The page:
Mike Leach's Suspension, Mangino, Gundy: Is Big 12 Football Getting Soft?

Henry BallSenior Analyst IDecember 28, 2009

HOUSTON - SEPTEMBER 26:  Head coach Mike Leach of the Texas Tech Red Raiders talks with his defense while playing against the University of Houston at Robertson Stadium on September 26, 2009 in Houston, Texas.  (Photo by Thomas B. Shea/Getty Images)
Thomas B. Shea/Getty Images

Lubbock, Tex.—It was announced today that Texas Tech has suspended Head Coach Mike Leach—who has presided over arguably the best decade in Red Raider History—indefinitely, pending the outcome of an investigation of alleged mistreatment of one of his players.

The university is also looking into his ban of his players' use of Twitter and Facebook. 

Additionally, he may have told his players that their lack of focus, in light of a loss to Texas A&M, was due to listening to their "fat little girlfriends."

Therefore, on behalf of "fat little girlfriends" everywhere, the administration at Texas Tech is joining the Big 12 and the NCAA's push toward the conference being a more "sensitive" league.

First Mike Gundy—head coach at Oklahoma State—came under fire a couple of years ago for calling out Jenni Carlson of The Oklahoman who wrote an article discussing Bobby Reid, the former starting quarterback, and reasons why he might have been demoted to second-string.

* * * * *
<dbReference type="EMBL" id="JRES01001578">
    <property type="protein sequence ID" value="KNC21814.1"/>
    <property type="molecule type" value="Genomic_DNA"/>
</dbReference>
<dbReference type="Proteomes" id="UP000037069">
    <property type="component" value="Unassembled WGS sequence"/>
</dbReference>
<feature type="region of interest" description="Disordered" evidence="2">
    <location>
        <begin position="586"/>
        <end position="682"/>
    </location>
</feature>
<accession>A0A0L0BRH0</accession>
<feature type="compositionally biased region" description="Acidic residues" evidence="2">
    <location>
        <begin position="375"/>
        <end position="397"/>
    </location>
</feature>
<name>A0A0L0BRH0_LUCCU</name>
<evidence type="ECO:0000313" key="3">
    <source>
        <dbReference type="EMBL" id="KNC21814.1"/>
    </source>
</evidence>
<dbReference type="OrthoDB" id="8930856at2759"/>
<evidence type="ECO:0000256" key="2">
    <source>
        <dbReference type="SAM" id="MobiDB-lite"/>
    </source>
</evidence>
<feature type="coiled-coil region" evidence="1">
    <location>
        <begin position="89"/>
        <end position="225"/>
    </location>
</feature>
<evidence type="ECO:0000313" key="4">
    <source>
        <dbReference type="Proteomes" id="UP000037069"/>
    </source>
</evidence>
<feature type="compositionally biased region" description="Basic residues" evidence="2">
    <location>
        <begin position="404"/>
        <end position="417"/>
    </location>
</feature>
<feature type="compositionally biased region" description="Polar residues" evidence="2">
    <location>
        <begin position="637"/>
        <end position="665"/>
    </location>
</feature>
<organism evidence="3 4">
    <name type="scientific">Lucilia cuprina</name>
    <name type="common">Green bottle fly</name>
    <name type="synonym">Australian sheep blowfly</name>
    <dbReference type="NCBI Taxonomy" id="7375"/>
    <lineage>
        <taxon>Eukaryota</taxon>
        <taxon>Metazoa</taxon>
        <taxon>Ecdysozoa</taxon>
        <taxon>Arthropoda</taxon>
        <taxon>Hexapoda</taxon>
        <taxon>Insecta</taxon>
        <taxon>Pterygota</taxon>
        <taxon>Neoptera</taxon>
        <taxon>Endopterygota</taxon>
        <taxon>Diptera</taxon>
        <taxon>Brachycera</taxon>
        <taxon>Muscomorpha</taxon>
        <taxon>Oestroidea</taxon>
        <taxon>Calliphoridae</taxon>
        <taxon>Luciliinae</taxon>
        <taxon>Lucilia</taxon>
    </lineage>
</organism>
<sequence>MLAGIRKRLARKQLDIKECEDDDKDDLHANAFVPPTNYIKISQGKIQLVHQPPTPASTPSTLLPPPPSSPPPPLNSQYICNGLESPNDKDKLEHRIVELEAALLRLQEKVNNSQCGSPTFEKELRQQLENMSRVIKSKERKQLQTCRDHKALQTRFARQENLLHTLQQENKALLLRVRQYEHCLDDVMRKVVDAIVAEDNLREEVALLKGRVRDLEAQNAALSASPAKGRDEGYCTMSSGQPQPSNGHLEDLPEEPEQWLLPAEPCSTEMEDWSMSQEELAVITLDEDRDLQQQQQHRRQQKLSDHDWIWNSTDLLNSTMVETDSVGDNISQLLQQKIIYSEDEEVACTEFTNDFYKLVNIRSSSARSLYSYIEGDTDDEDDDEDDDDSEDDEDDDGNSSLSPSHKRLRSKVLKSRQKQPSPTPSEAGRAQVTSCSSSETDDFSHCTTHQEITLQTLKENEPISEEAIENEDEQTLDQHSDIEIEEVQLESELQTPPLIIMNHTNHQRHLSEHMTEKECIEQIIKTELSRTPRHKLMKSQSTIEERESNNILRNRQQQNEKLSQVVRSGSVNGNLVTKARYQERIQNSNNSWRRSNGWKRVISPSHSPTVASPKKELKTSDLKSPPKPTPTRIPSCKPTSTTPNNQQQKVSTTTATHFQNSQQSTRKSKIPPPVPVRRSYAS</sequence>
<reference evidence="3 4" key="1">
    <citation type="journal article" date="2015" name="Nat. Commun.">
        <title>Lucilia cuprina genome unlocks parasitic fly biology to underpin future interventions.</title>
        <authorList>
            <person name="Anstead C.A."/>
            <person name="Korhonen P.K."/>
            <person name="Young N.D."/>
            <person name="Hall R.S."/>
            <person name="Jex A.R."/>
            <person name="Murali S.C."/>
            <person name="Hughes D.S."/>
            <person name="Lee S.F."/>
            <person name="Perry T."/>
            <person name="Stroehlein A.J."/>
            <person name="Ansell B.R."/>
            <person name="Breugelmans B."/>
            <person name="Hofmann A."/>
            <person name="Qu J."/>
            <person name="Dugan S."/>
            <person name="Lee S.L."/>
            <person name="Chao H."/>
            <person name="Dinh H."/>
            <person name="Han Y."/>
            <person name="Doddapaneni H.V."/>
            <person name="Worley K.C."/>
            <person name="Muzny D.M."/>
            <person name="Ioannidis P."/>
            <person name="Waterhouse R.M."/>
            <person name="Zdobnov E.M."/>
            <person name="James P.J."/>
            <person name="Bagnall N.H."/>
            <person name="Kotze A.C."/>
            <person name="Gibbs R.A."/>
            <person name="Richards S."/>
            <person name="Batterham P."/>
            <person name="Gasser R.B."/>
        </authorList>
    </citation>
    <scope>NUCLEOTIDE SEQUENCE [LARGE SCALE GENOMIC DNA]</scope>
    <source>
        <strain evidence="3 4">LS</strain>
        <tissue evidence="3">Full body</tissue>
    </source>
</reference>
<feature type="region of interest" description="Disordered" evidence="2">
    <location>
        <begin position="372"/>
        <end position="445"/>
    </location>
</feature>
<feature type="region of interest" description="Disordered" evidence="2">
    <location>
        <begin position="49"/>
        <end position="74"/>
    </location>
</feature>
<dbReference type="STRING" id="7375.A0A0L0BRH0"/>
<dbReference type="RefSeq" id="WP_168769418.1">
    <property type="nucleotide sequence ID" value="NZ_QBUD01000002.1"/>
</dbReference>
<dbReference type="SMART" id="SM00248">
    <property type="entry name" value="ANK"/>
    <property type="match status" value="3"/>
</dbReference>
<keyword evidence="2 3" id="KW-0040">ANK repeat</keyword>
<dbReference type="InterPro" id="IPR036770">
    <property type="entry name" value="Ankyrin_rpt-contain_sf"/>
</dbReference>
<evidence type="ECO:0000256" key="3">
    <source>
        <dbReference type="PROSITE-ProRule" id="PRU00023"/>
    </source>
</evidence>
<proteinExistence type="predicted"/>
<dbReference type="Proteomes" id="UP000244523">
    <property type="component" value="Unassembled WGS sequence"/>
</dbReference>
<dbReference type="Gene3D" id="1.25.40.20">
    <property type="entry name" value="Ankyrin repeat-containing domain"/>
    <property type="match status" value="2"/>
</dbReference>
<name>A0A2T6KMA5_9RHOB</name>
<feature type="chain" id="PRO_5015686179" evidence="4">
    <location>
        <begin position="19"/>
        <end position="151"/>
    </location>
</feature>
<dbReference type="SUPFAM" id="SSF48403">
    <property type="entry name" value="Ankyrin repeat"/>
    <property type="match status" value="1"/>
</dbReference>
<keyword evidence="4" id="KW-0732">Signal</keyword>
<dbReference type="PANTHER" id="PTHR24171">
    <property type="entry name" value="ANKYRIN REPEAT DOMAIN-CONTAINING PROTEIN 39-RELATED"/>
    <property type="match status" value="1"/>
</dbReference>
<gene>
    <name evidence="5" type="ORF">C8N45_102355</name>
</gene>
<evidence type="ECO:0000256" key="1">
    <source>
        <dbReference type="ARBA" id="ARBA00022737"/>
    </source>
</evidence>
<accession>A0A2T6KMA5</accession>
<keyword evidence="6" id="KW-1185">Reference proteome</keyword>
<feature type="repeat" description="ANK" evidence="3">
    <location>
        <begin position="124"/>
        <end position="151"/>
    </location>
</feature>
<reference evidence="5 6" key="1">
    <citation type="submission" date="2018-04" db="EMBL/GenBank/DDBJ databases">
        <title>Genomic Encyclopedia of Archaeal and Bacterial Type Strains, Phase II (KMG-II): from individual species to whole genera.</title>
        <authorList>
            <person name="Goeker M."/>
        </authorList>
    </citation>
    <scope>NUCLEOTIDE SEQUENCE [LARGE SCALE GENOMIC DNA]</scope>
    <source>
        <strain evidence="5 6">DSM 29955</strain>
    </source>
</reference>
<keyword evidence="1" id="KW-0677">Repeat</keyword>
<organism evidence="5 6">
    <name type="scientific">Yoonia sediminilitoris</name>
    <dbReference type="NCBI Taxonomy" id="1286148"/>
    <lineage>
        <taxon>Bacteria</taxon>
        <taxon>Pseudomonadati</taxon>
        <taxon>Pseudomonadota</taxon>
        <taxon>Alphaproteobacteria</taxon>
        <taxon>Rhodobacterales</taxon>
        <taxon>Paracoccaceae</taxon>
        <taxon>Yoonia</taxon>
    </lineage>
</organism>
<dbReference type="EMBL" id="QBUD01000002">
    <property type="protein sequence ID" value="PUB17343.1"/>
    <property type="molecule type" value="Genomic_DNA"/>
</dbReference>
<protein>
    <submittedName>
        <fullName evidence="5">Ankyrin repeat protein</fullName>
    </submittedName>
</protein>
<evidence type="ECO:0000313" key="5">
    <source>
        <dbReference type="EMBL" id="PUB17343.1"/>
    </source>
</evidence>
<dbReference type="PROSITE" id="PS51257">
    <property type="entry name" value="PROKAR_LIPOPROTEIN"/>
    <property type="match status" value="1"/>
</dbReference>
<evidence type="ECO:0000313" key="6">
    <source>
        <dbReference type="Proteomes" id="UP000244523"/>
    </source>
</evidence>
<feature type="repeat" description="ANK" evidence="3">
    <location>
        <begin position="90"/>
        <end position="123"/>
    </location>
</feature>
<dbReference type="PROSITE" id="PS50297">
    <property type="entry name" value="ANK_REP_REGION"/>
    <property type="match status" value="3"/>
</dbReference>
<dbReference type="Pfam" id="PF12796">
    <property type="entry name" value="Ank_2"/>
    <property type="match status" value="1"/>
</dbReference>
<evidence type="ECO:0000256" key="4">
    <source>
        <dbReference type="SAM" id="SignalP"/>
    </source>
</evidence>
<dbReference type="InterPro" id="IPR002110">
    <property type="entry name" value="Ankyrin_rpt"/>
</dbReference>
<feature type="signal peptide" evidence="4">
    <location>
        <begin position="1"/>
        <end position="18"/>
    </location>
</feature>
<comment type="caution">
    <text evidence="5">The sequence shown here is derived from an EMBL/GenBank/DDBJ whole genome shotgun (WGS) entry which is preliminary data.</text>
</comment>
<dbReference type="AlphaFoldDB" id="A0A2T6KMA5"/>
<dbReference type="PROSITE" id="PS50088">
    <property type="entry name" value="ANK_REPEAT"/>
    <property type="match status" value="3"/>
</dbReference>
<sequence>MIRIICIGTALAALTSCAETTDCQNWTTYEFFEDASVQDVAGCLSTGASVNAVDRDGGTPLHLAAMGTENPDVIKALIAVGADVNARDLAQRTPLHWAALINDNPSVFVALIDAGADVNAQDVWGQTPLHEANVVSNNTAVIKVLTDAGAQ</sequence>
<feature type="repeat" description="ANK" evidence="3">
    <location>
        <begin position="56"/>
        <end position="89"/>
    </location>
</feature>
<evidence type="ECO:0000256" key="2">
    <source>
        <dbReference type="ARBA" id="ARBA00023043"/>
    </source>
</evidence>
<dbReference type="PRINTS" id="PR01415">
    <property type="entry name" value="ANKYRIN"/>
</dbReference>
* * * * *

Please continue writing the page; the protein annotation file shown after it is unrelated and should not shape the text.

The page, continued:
We all remember Gundy's tirade—“I'm a man, I'm 40!”—but he also came under fire and was called a sexist for the episode.

Ultimately, Oklahoma State's AD, Mike Holder, stood behind Gundy, but there was pressure to fine, suspend, or fire him for the "insensitive" comments.

Then, there was Dez Bryant, an All-American who was ruled ineligible this year after lying to the NCAA when he was asked if he had visited Deon Sanders' home.

Not that lying about a non-NCAA infraction is OK, but I'm also not sure it necessitated the death penalty for the junior wide receiver.

Then there was Kansas' Mark Mangino, who was forced to resign earlier this season because he "verbally" abused a player.  Another Mangino player was quoted as saying, "I wasn't ready to be challenged, and I wanted to go home but the coaches challenged me."  

Those bastards! How dare they challenge these young men to be better?

That is apparently the sentiment of Craig James—former NFL player and current ESPN analyst—father of Adam James, the Texas Tech player who has alleged the mistreatment by Leach.

All of the details are not known and more information is sure to follow.  With consideration to who the kid's father is you can expect ESPN to "dig" deep into Leach's transgressions, and he will undoubtedly be made to look like the devil himself.

Perhaps he has crossed a line, but you have to wonder if that line isn't getting closer and closer to the little league version of competition, where we just stop keeping score.

After another couple of beatdowns at the hands of the SEC—UGA pounded Texas A&M 44-20 in the Advocare Independence Bowl—and maybe that's what the BigSoft (B12) is hoping for?

The suspension of Leach seems funny coming from the school that gave "The General," Bobby Knight, a second chance after his verbally abusive, ultra-disciplinarian tactics got him canned as the head basketball coach at Indiana.

But hey, that was basketball, you know, the "non-contact" sport!  

Update on Leach Story: